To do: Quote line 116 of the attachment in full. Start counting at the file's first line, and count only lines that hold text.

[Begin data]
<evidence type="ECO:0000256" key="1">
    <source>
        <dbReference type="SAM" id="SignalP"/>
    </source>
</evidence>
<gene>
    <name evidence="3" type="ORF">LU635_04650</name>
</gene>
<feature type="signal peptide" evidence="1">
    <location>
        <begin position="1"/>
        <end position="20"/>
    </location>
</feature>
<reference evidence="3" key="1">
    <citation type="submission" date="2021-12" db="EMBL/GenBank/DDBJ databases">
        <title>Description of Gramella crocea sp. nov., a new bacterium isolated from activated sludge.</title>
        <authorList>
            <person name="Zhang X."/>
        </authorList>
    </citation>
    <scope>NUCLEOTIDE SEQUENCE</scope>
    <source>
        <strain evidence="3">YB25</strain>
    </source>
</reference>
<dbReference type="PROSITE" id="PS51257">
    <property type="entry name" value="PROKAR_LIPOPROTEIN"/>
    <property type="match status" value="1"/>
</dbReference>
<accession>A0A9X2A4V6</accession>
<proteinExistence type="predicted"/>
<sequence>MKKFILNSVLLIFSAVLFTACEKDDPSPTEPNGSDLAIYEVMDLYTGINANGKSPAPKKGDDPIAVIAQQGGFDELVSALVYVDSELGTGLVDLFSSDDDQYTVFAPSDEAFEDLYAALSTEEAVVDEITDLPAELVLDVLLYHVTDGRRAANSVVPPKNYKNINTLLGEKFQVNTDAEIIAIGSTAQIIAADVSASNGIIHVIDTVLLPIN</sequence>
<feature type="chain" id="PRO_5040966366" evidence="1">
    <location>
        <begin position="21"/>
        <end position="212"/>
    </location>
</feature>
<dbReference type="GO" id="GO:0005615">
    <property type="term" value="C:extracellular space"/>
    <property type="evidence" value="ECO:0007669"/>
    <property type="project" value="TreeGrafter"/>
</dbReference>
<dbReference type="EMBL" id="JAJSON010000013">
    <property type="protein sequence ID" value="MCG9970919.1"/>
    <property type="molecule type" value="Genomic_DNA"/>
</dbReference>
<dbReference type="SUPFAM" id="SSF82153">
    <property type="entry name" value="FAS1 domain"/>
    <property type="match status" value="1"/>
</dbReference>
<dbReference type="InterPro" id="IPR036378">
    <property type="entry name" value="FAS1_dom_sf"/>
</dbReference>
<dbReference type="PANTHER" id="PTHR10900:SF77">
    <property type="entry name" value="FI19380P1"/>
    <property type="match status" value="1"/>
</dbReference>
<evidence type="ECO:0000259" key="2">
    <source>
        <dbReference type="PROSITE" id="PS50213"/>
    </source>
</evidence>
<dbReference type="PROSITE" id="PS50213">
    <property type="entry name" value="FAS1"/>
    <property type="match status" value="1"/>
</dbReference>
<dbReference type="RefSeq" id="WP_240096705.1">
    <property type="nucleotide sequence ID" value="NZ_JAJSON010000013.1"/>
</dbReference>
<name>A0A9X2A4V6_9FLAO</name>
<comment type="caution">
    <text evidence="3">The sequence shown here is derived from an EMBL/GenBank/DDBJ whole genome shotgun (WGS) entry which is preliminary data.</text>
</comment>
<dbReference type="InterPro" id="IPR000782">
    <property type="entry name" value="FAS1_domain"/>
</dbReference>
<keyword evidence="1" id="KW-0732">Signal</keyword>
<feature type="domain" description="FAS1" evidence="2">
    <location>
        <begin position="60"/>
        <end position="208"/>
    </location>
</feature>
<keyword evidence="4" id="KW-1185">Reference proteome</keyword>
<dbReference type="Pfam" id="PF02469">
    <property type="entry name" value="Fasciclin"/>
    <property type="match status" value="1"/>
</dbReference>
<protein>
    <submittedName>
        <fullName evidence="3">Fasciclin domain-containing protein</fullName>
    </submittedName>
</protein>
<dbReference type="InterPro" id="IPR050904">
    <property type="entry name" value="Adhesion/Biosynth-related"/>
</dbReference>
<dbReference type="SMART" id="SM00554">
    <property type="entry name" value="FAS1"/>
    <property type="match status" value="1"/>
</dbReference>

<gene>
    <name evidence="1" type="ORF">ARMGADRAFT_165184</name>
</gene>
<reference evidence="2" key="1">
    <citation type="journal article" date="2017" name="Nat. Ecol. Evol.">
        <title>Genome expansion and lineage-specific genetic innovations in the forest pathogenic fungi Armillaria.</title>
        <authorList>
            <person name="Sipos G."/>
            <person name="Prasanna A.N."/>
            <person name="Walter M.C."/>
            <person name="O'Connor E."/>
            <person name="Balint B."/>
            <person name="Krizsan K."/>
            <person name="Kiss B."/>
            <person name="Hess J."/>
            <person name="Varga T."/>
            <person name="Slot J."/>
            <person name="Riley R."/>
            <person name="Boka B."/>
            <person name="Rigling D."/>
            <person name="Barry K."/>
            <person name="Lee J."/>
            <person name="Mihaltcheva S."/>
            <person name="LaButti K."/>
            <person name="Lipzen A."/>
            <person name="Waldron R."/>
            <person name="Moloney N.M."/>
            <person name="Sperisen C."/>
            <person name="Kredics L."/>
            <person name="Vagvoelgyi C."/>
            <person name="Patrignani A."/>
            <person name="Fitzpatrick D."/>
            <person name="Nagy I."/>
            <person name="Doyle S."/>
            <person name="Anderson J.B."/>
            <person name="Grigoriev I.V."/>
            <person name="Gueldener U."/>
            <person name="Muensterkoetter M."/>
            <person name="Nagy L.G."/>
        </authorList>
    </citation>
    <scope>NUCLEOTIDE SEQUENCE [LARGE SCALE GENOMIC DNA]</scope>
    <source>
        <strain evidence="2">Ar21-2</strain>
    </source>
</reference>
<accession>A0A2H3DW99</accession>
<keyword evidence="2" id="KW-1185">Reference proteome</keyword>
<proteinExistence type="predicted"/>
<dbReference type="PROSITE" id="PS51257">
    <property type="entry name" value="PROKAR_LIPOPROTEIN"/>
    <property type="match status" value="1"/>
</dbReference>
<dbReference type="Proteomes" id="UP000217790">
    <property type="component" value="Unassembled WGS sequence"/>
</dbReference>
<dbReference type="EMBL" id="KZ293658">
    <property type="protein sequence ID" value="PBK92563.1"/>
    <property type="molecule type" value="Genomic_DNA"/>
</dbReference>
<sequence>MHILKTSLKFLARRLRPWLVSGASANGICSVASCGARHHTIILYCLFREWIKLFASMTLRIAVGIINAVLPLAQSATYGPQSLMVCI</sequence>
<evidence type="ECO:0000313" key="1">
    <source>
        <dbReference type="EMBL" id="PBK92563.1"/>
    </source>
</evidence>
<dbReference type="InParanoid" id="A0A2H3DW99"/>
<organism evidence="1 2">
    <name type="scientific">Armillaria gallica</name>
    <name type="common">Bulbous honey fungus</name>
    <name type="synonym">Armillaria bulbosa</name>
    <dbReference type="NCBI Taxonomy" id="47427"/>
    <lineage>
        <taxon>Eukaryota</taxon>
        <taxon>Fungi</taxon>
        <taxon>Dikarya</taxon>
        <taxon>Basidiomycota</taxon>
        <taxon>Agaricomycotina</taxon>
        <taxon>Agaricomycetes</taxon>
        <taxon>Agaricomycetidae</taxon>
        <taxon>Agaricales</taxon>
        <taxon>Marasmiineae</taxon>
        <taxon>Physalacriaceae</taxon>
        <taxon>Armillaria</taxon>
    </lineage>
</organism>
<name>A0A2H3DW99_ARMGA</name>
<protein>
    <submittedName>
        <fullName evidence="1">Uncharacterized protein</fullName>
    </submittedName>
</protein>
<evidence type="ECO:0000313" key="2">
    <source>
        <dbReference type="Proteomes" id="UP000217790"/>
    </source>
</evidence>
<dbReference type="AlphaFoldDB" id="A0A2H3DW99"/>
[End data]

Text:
            <person name="Kiss B."/>